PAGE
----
Ladies, we’ve been waiting all month long for the holiest point of our Ramadan journey, and that dreaded visit from our period has made its appearance. But what about the Night of Power, Laylatul Qadr, that we’ve been waiting for this whole month? The struggle is real, am I right? So you might be asking yourself, “What now?”
I’m glad you asked, and we will get to answering the “what now” as soon as we explain the significance of the last ten days of Ramadan – in particular, Laylatul Qadr.
According to Saheeh al-Bukhaari (1145) and by Muslim (1261) from Abu Hurayrah, the Prophet (p.b.u.h.) said:
“The Lord descends every night to the lowest heaven when one-third of the night remains and says, ‘Who will call upon Me, that I may answer him? Who will ask Me, that I may give him? Who will seek My forgiveness, that I may forgive him?'”
The other day I was listening to an older lecture by Sheikh Omar Suleiman where he answered the question of, “What can I do to observe Laylatul Qadr if I started my period?” He narrated a hadeeth from Saheeh al-Bukhaari which basically stated whoever becomes ill (even temporarily like when you are on your period), or traveling and they miss out on what they normally would have done in worship (like prayer), Allah (SWT) records their intention for them in full.
Sheikh Suleiman went on to explain that if Allah (SWT) knew you had really planned on praying and had that desire (or niyya), you would still receive the full reward from your intention as if you completed your prayer in worship.
Ladies, the only thing you are prohibited from doing is prayer (salat) and actually touching the Quran and its words (Mus-haf). This doesn’t have to do with you being impure. In fact, a true Muslim is never really impure. It’s just because during your period you cannot make ablution (wudhuu) which is needed in order to touch the words of Allah (SWT). Spiritually, you are never impure.
But don’t fret. You can still do other things to worship Allah (SWT). Here are three very important practices you should never stop doing just because you are on your period, especially during the last ten days of Ramadan.
Recite or listen to Quran
I know…this is confusing because how do we recite the Quran if we can’t touch it or the words? According to Sheikh Yassir Qadhi in the video above, you can recite what you have memorized in your head internally. I guess this is where we start to get motivated to learn more than those two surahs we’ve memorized to make salat. (Yeah, I see you. I’ve been there before, too, sister.) And if you don’t know many surahs to recite internally in your head, play Quran onYouTube. I’ve managed to listen to the whole Quran during Ramadan (Arabic and English translation) and it’s kept me motivated throughout the month.
If there’s anyone that can keep us captivated by his lectures and keep it super real, Mufti Menk is the man. In the above video he reminds us about the importance of dhikr and says, “Utter the praise of Allah, it may be your last few words!”
I love making dhikr. It transcends me to a place of peace and comfort. And for those of you still learning about Islam, Dhikr is a ritual we perform after each of the five prayers which consists of repeating Allah’s name as a form of remembrance. Before every dua where I ask Allah (SWT) to forgive me or bless myself and my family in this world and in the afterlife, I typically say “Subhanallah” ten times, “Alhamdulillah” ten times, and “Allahu akbar” ten times using my fingers to keep track. You can also use your prayer beads.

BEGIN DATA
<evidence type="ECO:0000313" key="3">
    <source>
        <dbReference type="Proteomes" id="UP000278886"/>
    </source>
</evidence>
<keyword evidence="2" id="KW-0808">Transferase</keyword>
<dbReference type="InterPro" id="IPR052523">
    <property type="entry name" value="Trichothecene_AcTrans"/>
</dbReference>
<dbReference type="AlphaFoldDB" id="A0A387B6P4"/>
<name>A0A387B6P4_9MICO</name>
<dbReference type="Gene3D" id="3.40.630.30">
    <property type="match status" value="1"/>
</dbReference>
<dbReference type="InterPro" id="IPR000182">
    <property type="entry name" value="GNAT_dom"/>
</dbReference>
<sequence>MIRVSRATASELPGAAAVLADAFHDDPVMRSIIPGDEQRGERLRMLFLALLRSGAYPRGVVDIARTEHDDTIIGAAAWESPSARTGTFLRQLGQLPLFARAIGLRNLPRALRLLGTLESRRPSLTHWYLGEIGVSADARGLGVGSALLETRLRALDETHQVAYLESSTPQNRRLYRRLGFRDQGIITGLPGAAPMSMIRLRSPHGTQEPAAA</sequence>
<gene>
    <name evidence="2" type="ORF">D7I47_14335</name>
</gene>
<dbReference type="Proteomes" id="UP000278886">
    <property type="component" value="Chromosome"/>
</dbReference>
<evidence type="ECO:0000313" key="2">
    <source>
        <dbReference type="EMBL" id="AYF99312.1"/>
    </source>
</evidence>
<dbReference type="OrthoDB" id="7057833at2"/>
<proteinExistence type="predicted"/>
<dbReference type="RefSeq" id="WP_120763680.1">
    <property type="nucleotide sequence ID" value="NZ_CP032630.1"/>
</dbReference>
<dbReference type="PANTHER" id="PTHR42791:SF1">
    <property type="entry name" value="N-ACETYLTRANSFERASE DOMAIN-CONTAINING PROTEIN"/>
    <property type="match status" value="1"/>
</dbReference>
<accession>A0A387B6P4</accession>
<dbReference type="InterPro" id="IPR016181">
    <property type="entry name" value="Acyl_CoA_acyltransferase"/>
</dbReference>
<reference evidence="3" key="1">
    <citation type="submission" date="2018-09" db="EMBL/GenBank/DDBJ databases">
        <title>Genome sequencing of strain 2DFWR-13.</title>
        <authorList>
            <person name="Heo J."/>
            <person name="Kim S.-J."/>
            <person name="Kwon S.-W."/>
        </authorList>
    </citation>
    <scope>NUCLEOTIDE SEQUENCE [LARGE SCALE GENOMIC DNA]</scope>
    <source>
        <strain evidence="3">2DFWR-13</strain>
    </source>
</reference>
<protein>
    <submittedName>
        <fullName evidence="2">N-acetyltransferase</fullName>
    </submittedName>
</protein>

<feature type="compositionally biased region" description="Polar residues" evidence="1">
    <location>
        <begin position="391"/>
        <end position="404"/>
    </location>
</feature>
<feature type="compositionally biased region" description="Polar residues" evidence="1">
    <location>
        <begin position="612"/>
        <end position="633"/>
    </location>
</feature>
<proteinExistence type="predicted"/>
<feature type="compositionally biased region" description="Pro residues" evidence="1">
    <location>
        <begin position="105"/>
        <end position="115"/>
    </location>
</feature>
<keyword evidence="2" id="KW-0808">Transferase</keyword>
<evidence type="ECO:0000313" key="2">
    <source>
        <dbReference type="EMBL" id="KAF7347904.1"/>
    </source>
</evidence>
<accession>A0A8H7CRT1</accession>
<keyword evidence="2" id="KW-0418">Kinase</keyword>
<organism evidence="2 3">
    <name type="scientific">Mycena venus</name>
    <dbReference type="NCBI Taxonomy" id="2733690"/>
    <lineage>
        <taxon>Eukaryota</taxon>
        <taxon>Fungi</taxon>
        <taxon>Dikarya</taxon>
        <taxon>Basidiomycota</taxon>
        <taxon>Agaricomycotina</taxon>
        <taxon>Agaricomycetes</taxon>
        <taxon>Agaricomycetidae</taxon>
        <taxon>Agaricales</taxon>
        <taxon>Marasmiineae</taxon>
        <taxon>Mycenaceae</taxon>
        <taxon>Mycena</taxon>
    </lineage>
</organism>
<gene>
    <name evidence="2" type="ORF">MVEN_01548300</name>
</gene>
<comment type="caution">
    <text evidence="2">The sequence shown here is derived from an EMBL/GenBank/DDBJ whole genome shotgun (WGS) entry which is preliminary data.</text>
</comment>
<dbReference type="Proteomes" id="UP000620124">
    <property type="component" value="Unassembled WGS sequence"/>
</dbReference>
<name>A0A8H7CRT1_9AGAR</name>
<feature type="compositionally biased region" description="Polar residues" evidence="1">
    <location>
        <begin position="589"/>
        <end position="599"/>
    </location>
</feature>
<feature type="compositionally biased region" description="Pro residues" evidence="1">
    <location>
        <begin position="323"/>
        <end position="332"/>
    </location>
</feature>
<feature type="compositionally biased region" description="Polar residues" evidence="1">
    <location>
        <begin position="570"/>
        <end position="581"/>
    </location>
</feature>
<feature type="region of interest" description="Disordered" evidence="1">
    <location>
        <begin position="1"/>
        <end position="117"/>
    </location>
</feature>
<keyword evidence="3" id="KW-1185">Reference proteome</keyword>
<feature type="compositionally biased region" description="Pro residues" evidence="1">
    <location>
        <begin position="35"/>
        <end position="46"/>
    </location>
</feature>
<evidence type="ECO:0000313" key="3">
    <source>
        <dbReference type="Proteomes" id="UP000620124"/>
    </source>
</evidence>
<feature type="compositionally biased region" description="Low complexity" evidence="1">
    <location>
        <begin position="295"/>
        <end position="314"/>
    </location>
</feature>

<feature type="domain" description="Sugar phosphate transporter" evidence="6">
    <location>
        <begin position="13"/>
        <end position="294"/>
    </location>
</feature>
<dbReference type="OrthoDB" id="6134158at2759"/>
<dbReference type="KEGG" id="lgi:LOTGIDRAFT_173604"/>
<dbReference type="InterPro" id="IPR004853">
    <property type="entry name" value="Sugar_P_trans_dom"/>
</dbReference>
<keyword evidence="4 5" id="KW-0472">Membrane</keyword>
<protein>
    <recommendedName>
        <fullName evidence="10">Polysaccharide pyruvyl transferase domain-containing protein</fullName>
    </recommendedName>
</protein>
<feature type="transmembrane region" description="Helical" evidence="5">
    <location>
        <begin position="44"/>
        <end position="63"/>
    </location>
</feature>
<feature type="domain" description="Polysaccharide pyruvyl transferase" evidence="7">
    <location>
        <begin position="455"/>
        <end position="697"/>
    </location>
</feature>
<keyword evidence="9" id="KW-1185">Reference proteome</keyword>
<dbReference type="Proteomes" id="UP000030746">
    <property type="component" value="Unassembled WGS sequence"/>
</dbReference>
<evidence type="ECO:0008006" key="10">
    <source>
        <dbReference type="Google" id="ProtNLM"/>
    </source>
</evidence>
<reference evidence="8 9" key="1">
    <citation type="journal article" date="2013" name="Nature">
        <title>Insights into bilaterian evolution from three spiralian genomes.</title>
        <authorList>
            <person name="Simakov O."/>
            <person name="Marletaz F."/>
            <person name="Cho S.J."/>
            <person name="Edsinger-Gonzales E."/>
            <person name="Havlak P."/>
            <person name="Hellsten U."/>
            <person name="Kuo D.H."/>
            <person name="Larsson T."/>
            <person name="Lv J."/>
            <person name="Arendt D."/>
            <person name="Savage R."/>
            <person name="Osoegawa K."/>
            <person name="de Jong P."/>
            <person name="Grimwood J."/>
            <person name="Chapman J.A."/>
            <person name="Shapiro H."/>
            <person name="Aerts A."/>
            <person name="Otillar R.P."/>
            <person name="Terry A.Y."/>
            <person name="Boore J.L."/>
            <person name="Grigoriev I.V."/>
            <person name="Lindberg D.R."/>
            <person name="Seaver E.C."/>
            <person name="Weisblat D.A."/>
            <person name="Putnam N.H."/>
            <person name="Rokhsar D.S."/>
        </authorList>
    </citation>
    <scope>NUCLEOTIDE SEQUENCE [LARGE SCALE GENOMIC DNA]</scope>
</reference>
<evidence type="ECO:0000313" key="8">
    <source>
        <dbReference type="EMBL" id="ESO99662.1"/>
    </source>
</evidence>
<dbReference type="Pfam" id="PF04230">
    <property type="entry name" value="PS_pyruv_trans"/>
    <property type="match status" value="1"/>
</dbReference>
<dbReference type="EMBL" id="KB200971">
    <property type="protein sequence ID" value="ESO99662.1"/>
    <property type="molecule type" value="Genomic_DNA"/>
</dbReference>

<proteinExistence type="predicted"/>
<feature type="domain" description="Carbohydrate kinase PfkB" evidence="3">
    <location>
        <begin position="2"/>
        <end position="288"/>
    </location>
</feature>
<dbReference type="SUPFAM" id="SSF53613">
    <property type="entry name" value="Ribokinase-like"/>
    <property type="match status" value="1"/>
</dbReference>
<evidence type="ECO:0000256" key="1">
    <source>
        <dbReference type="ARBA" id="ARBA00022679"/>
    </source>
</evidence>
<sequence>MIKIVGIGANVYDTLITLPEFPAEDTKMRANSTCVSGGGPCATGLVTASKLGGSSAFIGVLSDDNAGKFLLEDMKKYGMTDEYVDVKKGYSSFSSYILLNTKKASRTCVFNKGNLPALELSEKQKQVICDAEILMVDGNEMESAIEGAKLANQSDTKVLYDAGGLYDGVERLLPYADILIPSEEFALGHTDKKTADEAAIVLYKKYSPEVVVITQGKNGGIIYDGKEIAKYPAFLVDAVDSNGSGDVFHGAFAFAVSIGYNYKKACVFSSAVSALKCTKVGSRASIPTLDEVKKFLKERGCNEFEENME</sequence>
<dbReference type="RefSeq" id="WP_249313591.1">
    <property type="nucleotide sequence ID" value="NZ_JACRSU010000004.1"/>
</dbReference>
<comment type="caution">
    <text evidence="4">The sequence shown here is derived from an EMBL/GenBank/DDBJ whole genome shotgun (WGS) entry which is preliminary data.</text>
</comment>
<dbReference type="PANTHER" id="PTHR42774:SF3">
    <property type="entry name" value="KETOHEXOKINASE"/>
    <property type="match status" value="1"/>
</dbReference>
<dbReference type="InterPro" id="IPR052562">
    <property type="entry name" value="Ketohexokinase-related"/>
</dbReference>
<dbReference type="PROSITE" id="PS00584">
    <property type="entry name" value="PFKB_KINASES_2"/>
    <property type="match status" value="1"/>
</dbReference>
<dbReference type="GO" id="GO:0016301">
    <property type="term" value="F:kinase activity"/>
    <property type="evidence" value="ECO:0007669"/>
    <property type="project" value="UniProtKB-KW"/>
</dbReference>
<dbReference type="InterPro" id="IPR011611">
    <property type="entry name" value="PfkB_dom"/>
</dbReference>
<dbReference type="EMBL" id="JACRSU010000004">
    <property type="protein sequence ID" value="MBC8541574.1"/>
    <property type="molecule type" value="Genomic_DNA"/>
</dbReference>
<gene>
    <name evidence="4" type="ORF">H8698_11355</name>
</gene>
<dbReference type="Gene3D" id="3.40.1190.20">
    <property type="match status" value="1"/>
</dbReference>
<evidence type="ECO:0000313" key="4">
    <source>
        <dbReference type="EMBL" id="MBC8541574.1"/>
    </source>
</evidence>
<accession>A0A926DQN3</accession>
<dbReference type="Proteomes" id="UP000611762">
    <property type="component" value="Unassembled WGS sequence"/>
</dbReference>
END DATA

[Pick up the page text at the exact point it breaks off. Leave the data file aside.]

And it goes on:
Our brother, Suhaib Webb, breaks down the most important dua to make during Laylatul Qadr, and spells it out for you phonetically to help you memorize this important supplication. Not only does he do that for us, but he breaks down the meaning of each word, which helps us “feel” the message we are sending to Allah (SWT.)
Just because you are on your period doesn’t mean that you are unheard by your Maker. If you are calling out to Him and asking Him for forgiveness, blessings in this life and the life after for yourself and your loved ones, and good health (along with whatever your heart desires to live a good life), Allah (SWT) will hear your calls and insha’Allah will answer them. Remember that the best duas come from the heart.
And as Suhaib mentions in the video above, the best dua during the last ten days to say is: “Allahuma inna ka ‘afuwwan tu hibbul ‘afwwa f’afu’anna.”
This translates to: “Oh Allah, you are the one pardoning and you love to pardon – so please pardon us, forgive us.”
You should definitely say this dua all the time, but particularly during the odd nights of the last ten days of Ramadan.
Even if a woman cannot pray because of her period, but her intention was to worship in prayer, and she is still making supplications in worship, Allah (SWT) will still record her intentions as if she had performed her prayers.
Remember, a woman on her period can still take advantage of the last ten days of Ramadan through reciting or listening to the Quran, dhikr, and dua. One scholar I listened to on YouTube said something that really pulled at my heartstrings in regards to Allah’s (SWT) mercy. He said that even if a woman cannot pray because of her period, but her intention was to worship in prayer, and she is still making supplications in worship, Allah (SWT) will still record her intentions as if she had performed her prayers.
We are pardoned from praying during our period – AND by not praying, we are performing an act of ibaddah (worship). Let me repeat that: If you are on your period and you can’t pray, your nights of abstaining from prayer because of your period during the last ten days are still recorded by Allah (SWT) as if you performed them. So try not to be so bummed about having your period during this time. We’re still in the game, ladies. SubhanAllah, we are so blessed.